London Tube Tips: 12 Ways to Navigate the City’s Underground

Riding public transportation can be intimidating, and that was definitely the case for me when first using the London Underground (aka: the Tube). All the colorful lines of the map, different sides of the tracks and the passenger etiquette made no sense at first. There was also the added fear that I wouldn’t be able to navigate my way to the hotel, the London Eye or, even worse, to see the changing of the guard at Buckingham Palace But, after hopping on and off dozens of times I became a semi-pro or at least adequate enough to list these London Tube tips to make your life easier.

London Tube Tips to Help Navigate the City’s Underground Transportation

1. Buy an Oyster Card

It’s official: traveling with the Oyster Card is a breeze! The Oyster Card is a reloadable smartcard that is filled with as much or as little money as you’d like to put on it. Though you do have to pay a £5.00 fee on new Oyster cards, it is typically much cheaper using it than just buying single tickets on the tube to each of your destinations. The bonus is that the card can be used on more than just the Tube. Its good for buses, trams, TfL Rail and much more!

2. Only Smart Cards Work at the Ticket Machine

A Smart Card is like a regular credit card except it contains an embedded microprocessor. They’re more popular in Europe and this American gal tried many times to reload my Oyster Card using an ordinary credit card on the ticket machine, but can’t understand why it won’t work. Until I figured out that I have to use a Smart Card, which I didn’t have at the time. Instead, I reloaded my card with the help of an in-person attendant.

3. Watch Out for Oncoming Traffic

The London Tube is the most practical (not to mention affordable) means of transportation, so A LOT of people use it. Whenever a train arrives, it unloads dozens, if not hundreds of people. So, remember this Tube tip: Step aside and do not block their way!

4. Have Your Card/Ticket Ready

Keep in mind that you need your card or ticket with you when you enter the train platform, so when you approach the gate barrier, make sure it’s already in your hand or pocket. This way, you won’t have to look for your ticket or card in front of the gate and risk holding up the line. Don’t forget: you also need your card when you exit!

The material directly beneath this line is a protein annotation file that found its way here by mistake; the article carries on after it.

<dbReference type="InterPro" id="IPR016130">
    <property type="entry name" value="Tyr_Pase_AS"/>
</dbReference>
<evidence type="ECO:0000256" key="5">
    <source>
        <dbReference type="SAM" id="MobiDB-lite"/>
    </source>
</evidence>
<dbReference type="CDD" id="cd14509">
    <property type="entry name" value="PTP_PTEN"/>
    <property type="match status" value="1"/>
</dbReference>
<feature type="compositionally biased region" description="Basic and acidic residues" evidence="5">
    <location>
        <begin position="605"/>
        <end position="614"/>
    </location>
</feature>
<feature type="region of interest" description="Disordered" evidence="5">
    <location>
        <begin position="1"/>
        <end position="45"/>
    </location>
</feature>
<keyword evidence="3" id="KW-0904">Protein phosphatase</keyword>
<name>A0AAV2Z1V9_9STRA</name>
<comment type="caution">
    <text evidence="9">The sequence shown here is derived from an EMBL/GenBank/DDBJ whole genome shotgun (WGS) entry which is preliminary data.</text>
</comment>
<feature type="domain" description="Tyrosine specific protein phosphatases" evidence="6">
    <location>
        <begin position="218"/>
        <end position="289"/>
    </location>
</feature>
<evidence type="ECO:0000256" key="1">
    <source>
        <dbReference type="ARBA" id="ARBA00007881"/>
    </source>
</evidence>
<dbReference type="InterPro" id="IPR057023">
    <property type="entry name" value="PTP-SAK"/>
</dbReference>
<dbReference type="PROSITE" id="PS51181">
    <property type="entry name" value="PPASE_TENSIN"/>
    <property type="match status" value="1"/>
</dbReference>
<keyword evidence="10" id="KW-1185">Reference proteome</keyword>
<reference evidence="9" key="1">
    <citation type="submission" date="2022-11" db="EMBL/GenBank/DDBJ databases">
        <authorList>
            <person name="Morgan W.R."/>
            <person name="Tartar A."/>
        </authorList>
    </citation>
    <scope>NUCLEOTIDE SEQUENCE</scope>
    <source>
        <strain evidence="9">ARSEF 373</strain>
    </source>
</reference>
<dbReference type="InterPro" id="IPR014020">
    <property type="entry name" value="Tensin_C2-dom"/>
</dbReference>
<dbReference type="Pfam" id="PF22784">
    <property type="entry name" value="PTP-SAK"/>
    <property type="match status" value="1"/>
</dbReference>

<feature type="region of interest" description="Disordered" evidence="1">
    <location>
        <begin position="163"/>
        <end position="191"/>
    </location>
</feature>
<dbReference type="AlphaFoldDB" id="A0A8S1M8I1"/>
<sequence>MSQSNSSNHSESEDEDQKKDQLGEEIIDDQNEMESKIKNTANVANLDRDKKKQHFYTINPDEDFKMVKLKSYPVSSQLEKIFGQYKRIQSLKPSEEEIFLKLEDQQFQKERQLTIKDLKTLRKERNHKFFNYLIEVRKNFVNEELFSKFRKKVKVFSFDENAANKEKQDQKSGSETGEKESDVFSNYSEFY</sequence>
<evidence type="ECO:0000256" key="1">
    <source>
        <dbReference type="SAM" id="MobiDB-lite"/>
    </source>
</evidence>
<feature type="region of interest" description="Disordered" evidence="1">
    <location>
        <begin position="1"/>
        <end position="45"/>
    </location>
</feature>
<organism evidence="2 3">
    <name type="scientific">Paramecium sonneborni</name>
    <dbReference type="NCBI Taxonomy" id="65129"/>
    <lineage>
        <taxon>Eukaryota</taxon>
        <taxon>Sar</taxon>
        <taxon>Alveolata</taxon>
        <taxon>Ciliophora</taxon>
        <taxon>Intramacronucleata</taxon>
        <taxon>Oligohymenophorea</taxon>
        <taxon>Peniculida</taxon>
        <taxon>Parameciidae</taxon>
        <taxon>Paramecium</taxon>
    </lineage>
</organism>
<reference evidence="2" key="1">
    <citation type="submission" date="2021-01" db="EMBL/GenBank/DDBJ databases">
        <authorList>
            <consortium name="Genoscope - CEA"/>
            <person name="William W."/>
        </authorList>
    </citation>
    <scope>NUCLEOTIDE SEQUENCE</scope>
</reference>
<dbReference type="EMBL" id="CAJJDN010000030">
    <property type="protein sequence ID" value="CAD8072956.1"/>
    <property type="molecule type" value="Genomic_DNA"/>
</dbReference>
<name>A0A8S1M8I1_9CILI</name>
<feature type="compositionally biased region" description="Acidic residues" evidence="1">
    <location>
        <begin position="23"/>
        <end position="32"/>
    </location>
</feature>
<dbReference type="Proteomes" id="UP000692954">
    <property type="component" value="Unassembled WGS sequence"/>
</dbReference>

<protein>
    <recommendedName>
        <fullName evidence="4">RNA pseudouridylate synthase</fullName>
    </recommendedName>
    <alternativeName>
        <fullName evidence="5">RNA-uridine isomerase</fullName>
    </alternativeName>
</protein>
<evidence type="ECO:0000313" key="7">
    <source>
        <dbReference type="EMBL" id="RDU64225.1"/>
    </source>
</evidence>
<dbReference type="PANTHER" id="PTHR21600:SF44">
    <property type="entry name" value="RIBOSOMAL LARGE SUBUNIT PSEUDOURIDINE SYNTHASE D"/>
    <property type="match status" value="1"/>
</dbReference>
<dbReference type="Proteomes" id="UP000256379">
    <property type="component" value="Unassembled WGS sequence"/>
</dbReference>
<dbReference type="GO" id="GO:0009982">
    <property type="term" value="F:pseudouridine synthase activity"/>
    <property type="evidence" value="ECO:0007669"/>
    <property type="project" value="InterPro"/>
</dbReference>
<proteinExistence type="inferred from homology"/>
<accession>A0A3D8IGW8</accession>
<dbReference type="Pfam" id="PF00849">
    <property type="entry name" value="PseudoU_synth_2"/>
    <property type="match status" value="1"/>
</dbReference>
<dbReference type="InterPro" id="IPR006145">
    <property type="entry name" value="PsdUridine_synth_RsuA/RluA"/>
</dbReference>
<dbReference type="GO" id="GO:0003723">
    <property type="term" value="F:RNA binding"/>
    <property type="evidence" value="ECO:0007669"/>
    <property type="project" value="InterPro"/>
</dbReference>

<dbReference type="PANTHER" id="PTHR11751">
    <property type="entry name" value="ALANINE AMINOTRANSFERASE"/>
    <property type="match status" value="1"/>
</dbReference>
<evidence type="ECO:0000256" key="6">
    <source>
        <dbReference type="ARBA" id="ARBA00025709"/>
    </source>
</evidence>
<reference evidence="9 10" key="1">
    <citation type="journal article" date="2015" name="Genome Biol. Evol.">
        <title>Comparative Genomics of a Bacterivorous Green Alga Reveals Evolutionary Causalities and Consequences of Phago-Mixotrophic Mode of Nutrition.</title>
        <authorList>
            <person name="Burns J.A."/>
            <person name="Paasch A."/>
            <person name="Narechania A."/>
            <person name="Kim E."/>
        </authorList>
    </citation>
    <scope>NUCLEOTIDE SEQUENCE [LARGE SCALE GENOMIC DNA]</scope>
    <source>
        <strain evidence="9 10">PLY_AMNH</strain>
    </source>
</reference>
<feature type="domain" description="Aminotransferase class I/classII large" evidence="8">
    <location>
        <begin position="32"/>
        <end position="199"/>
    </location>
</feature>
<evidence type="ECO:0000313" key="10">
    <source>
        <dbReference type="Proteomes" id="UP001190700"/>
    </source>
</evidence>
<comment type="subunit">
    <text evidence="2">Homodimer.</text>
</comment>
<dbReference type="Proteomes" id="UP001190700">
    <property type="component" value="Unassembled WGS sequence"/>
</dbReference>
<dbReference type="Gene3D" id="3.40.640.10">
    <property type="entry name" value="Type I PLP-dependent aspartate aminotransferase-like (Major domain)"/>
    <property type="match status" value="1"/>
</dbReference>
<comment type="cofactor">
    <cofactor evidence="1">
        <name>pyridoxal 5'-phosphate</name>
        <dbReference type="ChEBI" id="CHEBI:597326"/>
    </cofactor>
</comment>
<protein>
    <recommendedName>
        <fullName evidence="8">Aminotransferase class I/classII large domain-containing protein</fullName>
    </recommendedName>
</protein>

5. Check the Underground Line Map

I cannot stress this hard enough: always double-check your destination on the Line Map. You don’t want to get lost and find yourself in the middle of nowhere. The stop in bold is where you’re at. Look for the stop you’re going to and the color of the line it’s on. If you’re still unsure, you can always ask the friendly staff around the station.

If you are like me and would feel more comfortable studying the map ahead of time, you can find it here.

6. Stand to the Right

Stand to the right side when riding escalators. The left side is usually for those people who are in a rush and would like to walk (or run) going up or down. My husband got caught on the left and that is not a place you want to be unless you intend on getting shoved, nudged and bumped. Absolutely, under no circumstances, stand to the right and leave your luggage on the left.

7. Check that You are on the Right Side of the Tracks

You may be on the right line, but are you on the right side of the tracks? This is as important as checking the right line to take because you might end up in the opposite direction of where you intend to go!

8. Mind the Gap

Wherever part of the world you are, as long as you’re riding a train, minding the gap is one of the most important underground tips you have to remember. “Mind the Gap” has been my favorite London terminology because of the way the conductor speaks it with his English accent to remind the passenger to be aware of the few inch gap between the train door and the platform.